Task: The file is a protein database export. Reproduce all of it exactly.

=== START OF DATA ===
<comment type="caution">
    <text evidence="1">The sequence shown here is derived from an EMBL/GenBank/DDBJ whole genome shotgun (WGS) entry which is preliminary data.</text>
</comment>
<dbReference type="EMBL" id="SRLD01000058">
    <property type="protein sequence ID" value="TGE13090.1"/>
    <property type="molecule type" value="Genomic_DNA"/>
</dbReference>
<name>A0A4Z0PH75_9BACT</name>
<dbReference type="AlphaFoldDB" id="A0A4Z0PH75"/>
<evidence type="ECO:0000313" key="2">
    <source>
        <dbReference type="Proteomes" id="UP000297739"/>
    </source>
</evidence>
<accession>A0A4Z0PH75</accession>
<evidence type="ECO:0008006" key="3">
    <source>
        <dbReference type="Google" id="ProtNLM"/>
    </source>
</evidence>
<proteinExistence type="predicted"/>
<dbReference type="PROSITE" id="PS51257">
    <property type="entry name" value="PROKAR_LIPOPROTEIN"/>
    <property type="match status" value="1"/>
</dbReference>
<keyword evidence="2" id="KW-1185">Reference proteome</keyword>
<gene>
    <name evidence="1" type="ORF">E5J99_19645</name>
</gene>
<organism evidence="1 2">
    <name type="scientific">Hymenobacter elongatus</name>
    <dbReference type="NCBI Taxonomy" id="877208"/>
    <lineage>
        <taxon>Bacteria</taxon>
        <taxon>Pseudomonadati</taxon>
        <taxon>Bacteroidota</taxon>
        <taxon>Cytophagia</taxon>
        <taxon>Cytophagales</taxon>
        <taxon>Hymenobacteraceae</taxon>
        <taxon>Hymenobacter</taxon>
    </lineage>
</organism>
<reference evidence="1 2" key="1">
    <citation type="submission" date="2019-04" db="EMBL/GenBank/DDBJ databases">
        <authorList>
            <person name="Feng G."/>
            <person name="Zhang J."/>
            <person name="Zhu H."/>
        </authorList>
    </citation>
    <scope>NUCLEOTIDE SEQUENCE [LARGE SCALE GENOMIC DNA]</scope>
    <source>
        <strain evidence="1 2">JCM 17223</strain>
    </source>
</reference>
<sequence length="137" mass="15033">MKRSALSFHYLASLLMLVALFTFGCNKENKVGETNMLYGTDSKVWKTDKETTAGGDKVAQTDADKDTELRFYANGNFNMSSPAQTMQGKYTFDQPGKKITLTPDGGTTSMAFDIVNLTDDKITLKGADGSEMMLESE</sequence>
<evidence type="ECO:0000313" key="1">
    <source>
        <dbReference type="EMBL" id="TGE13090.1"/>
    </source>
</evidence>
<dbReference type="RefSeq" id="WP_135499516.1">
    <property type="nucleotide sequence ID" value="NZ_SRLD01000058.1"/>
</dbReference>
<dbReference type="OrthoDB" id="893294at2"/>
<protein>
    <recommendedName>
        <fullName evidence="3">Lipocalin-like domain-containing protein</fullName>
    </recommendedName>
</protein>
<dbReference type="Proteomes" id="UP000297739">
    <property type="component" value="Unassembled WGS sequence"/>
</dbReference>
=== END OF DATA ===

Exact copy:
<comment type="caution">
    <text evidence="1">The sequence shown here is derived from an EMBL/GenBank/DDBJ whole genome shotgun (WGS) entry which is preliminary data.</text>
</comment>
<dbReference type="EMBL" id="SRLD01000058">
    <property type="protein sequence ID" value="TGE13090.1"/>
    <property type="molecule type" value="Genomic_DNA"/>
</dbReference>
<name>A0A4Z0PH75_9BACT</name>
<dbReference type="AlphaFoldDB" id="A0A4Z0PH75"/>
<evidence type="ECO:0000313" key="2">
    <source>
        <dbReference type="Proteomes" id="UP000297739"/>
    </source>
</evidence>
<accession>A0A4Z0PH75</accession>
<evidence type="ECO:0008006" key="3">
    <source>
        <dbReference type="Google" id="ProtNLM"/>
    </source>
</evidence>
<proteinExistence type="predicted"/>
<dbReference type="PROSITE" id="PS51257">
    <property type="entry name" value="PROKAR_LIPOPROTEIN"/>
    <property type="match status" value="1"/>
</dbReference>
<keyword evidence="2" id="KW-1185">Reference proteome</keyword>
<gene>
    <name evidence="1" type="ORF">E5J99_19645</name>
</gene>
<organism evidence="1 2">
    <name type="scientific">Hymenobacter elongatus</name>
    <dbReference type="NCBI Taxonomy" id="877208"/>
    <lineage>
        <taxon>Bacteria</taxon>
        <taxon>Pseudomonadati</taxon>
        <taxon>Bacteroidota</taxon>
        <taxon>Cytophagia</taxon>
        <taxon>Cytophagales</taxon>
        <taxon>Hymenobacteraceae</taxon>
        <taxon>Hymenobacter</taxon>
    </lineage>
</organism>
<reference evidence="1 2" key="1">
    <citation type="submission" date="2019-04" db="EMBL/GenBank/DDBJ databases">
        <authorList>
            <person name="Feng G."/>
            <person name="Zhang J."/>
            <person name="Zhu H."/>
        </authorList>
    </citation>
    <scope>NUCLEOTIDE SEQUENCE [LARGE SCALE GENOMIC DNA]</scope>
    <source>
        <strain evidence="1 2">JCM 17223</strain>
    </source>
</reference>
<sequence length="137" mass="15033">MKRSALSFHYLASLLMLVALFTFGCNKENKVGETNMLYGTDSKVWKTDKETTAGGDKVAQTDADKDTELRFYANGNFNMSSPAQTMQGKYTFDQPGKKITLTPDGGTTSMAFDIVNLTDDKITLKGADGSEMMLESE</sequence>
<evidence type="ECO:0000313" key="1">
    <source>
        <dbReference type="EMBL" id="TGE13090.1"/>
    </source>
</evidence>
<dbReference type="RefSeq" id="WP_135499516.1">
    <property type="nucleotide sequence ID" value="NZ_SRLD01000058.1"/>
</dbReference>
<dbReference type="OrthoDB" id="893294at2"/>
<protein>
    <recommendedName>
        <fullName evidence="3">Lipocalin-like domain-containing protein</fullName>
    </recommendedName>
</protein>
<dbReference type="Proteomes" id="UP000297739">
    <property type="component" value="Unassembled WGS sequence"/>
</dbReference>